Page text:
British Identities Medialised - Annual Conference of the Society for the Study of British Cultures 2022

deadline for submissions: 
April 1, 2022
full name / name of organization: 
University of Salzburg / Society for the Study of British Cultures

Call for Papers – British Identities Medialised

Annual Conference of the Society for the Study of British Cultures

University of Salzburg, 17 to 19 November 2022


With publications like Jeremy Paxman’s The English (2000), Kate Fox’s Watching the English (2004), or Mark Easton’s Britain, etc. (2012), the last decades have seen a conspicuous number of texts attempting to define and re-define Britishness in a changing world. This trend has been seen as indicative of a contemporary crisis of Britishness, of the need to re-define it in view of its changing status in the world brought about by the end of Empire. The process of devolution and the potential end of the United Kingdom in particular through Scottish independence or a potential Irish unification; continued economic difficulties which became particularly apparent with the 2008 financial crisis; new forms of immigration, which once more have changed the makeup of those living in the British Isles, all these developments have challenged ideas of national identities in the British Isles.

The Brexit referendum, which has been seen by many as being just as much about Britishness as about Europe (see e.g. Geoffrey Wheatcroft 21 June 2016, The Guardian), is another sign that identities in the British Isles continue to be a controversial topic. Thus, it is unsurprising that the years of the Brexit negotiations have seen another wave of books on Britishness including Robert Ford’s and Maria Sobolewska’s Brexitland (2020); or Peter Mitchell’s Imperial Nostalgia (2021). While Brexit was certainly of particular significance for renegotiating Britishness of late, other significant trends that challenge and redefine Britishness within an international and national context include the ‘Black Lives Matter’-movement, and the ‘Rhodes Must Fall’-initiative, revealing yet again the importance of individuals and their (hi-)stories for the definition of cultures (see Bingham 2010).

Most of these (re)constructions of national identity take place via different media forms, where they “drive as well as reflect” (McQuail 2010) present needs, political interests and topical events. Hence, the key focus of this conference will be on the particular relevance that media, but also specific media genres, have played and still play in the shaping of Britishness, but also Englishness, Scottishness, Welshness or Northern Irishness. Heritage movies like Howards End as they thrived in the conservative Thatcher years, the heritage industry, particularly as represented by the National Trust or English Heritage in the late 20th century, or modern definitions of Britishness, as presented in the comedy formats Muzlamic (BBC Three), Lady Parts (Channel 4) or Late Night Mash (Dave), all shape very different forms of Britishness, though some of them probably go against former Minister of State for Media and Data John Whittingdale’s new rules to protect and support “distinctively British” public service broadcasting (s. In the twenty-first century, new media and streaming platforms play a major role – we might think of Oliver Dowden’s tweets in the ‘Rule, Britannia’ debate, Tom Daley’s jumper on Instagram, Youtube channels, podcasts, augmented guided tours – all these have shaped, diversified or challenged the national identities available in the British Isles.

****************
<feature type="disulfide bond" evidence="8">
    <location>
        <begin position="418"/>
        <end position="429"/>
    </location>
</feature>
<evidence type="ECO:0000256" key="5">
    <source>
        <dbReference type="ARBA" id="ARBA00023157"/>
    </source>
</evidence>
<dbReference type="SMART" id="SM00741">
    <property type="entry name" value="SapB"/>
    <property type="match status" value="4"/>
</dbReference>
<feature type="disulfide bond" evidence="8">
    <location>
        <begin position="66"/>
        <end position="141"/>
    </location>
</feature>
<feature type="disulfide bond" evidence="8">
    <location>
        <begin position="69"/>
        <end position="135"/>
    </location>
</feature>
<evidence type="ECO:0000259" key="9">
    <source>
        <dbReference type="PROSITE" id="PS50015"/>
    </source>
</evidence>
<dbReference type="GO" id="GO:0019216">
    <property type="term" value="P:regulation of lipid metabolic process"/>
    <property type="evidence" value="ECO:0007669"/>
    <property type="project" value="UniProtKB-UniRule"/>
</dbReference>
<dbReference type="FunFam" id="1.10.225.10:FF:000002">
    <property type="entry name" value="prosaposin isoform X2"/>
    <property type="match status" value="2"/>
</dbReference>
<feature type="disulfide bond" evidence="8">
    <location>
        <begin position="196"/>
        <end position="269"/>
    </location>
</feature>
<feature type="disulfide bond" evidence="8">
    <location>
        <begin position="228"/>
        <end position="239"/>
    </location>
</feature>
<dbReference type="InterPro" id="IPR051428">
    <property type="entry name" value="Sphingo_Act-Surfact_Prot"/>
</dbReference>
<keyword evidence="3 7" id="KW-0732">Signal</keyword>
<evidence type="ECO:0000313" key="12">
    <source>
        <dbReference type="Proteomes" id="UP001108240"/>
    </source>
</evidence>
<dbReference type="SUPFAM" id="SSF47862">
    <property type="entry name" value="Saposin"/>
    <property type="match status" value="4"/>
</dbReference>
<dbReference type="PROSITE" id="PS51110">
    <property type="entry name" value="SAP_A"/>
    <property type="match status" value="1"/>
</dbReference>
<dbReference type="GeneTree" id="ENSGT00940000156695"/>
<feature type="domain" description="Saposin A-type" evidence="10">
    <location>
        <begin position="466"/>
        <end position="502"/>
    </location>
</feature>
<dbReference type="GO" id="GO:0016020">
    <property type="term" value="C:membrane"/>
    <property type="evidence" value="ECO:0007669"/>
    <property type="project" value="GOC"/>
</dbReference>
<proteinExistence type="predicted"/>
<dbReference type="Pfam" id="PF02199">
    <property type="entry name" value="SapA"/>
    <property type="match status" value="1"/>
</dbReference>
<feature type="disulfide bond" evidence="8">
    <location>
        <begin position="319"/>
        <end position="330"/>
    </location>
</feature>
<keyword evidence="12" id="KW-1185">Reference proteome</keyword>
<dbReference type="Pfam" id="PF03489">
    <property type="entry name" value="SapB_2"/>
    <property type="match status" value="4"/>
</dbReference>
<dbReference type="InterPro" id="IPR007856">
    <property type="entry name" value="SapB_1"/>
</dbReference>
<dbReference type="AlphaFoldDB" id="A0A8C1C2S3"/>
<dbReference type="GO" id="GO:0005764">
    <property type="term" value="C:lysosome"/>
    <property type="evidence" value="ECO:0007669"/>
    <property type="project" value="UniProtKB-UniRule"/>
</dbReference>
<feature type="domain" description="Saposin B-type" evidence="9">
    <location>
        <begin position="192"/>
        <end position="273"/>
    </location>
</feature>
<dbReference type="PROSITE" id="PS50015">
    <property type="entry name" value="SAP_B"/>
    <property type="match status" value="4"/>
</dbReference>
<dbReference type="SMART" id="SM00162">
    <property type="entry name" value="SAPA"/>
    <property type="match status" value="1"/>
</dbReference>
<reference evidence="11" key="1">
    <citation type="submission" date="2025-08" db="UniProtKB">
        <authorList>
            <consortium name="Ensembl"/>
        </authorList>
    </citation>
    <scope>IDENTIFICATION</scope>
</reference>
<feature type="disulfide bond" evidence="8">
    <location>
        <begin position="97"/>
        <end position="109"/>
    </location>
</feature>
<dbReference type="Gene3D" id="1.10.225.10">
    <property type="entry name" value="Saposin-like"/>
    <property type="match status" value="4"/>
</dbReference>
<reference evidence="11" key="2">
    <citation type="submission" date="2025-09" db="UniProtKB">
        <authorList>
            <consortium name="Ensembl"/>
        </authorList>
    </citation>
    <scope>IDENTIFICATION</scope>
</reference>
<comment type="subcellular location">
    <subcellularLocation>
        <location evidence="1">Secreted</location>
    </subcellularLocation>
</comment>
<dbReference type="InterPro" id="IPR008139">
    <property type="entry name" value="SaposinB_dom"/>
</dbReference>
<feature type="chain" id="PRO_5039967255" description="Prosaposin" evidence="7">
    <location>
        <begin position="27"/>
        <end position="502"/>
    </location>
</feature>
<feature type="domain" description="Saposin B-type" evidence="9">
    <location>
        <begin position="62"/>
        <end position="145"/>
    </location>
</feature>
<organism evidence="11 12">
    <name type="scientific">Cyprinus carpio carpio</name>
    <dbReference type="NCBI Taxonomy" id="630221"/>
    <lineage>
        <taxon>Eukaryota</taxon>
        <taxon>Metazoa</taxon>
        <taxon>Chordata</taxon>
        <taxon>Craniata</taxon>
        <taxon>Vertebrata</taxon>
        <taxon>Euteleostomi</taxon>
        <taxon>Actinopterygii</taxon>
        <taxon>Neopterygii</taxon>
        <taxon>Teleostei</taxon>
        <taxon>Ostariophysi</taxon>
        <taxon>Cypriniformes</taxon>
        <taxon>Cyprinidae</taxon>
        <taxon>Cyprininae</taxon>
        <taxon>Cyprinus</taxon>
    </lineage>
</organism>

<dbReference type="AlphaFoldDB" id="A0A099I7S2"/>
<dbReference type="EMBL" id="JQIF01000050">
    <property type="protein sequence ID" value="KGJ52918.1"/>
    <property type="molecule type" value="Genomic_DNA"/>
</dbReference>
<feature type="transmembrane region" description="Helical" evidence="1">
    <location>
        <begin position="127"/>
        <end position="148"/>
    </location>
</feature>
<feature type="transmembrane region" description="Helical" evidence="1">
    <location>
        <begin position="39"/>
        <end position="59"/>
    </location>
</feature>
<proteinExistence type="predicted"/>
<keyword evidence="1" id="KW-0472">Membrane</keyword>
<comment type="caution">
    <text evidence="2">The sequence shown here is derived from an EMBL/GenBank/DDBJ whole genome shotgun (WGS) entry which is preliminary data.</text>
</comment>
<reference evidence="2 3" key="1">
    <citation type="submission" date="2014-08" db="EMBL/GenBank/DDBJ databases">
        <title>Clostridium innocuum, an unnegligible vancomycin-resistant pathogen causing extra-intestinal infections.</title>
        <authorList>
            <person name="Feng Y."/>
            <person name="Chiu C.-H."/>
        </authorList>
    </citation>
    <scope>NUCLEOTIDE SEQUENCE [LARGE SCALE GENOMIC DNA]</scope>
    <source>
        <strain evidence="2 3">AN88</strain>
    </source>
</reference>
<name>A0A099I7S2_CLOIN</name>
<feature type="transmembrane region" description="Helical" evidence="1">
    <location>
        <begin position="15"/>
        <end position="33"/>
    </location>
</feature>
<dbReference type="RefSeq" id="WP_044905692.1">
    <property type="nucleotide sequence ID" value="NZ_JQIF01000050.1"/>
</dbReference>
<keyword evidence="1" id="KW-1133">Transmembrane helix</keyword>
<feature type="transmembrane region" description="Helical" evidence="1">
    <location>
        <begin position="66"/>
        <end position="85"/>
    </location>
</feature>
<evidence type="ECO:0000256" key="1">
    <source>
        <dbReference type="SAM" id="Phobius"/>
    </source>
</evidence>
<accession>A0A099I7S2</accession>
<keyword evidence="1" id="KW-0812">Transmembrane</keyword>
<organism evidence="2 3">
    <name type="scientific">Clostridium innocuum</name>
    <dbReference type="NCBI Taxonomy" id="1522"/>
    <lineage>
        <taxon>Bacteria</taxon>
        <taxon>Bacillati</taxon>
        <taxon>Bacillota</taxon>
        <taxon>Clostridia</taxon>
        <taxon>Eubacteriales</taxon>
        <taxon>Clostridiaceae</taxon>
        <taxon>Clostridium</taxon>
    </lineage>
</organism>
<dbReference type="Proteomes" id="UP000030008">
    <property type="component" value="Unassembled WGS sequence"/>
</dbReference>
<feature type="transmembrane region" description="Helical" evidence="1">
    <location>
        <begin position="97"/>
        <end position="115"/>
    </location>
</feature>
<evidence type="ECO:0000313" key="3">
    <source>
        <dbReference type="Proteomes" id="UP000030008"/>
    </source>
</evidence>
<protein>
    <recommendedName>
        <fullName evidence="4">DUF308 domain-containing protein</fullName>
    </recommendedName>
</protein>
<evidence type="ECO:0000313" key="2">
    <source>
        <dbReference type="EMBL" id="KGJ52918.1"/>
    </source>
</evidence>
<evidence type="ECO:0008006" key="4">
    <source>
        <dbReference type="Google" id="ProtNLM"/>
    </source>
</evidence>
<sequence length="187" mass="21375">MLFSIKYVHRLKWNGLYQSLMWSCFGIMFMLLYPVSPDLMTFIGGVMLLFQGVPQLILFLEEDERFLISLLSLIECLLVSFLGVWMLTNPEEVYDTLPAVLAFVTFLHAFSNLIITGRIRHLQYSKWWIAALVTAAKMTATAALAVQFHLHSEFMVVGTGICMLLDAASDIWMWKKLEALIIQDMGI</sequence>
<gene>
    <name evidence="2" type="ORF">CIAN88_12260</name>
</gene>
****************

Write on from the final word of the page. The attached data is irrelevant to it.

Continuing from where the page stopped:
In this conference, then, we will examine how media shape the nation and construct different versions of national identities in the British Isles. While there will be a focus on present-day examples, we also welcome historic examples from a variety of media, such as statues, museums, history books, or memorial plaques.


Topics may include, but are not limited to a discussion of:

  • portrayals of British personalities and Britishness in film, television, stand-up comedy shows and on streaming platforms, etc.
  • Youtube clips that reflect on or intend to teach and inform about how to be British / Scottish / Welsh / Northern Irish or English
  • social media posts and broadcasts by and about famous Brits or about cultural icons
  • museum spaces that focus on individual lives to portray historical periods or movements
  • statues, ceremonies and monuments (past and present)
  • recent attempts by politicians to redefine Britishness (for instance in the Museum of Brexit or the One Britain One Nation-Initiative)
  • music, national songs and radio broadcasts
  • schoolbooks and children’s books propagating versions of Britishness (historic and contemporary)
  • websites and advertising campaigns fostering alternative national or regional identities

Our Keynote Speakers

Professor Corinne Fowler (Professor of Postcolonial Literature, University of Leicester)

Professor Maria Pramaggiore (Professor of Media Studies and Dean of Graduate Studies at Maynooth University)


We are looking forward to receiving proposals for 20-minute papers by 1st April 2022. Proposals should consist of a title and short abstract (no more than 300 words) and a short bio (no more than 150 words, please). Please email these to

We are hoping for a face-to-face conference, which will take place in Unipark Nonntal, an easy-access building right on the edge of Salzburg’s Old Town.

For more information on the Society for the Study of British Cultures (Britcult) please visit


Conference Organisers

Dorothea Flothow, Sarah Herbe, Markus Oppolzer and Elisabeth Schober

Department of English and American Studies, University of Salzburg, Erzabt-Klotz-Str. 1, A-5020 Salzburg,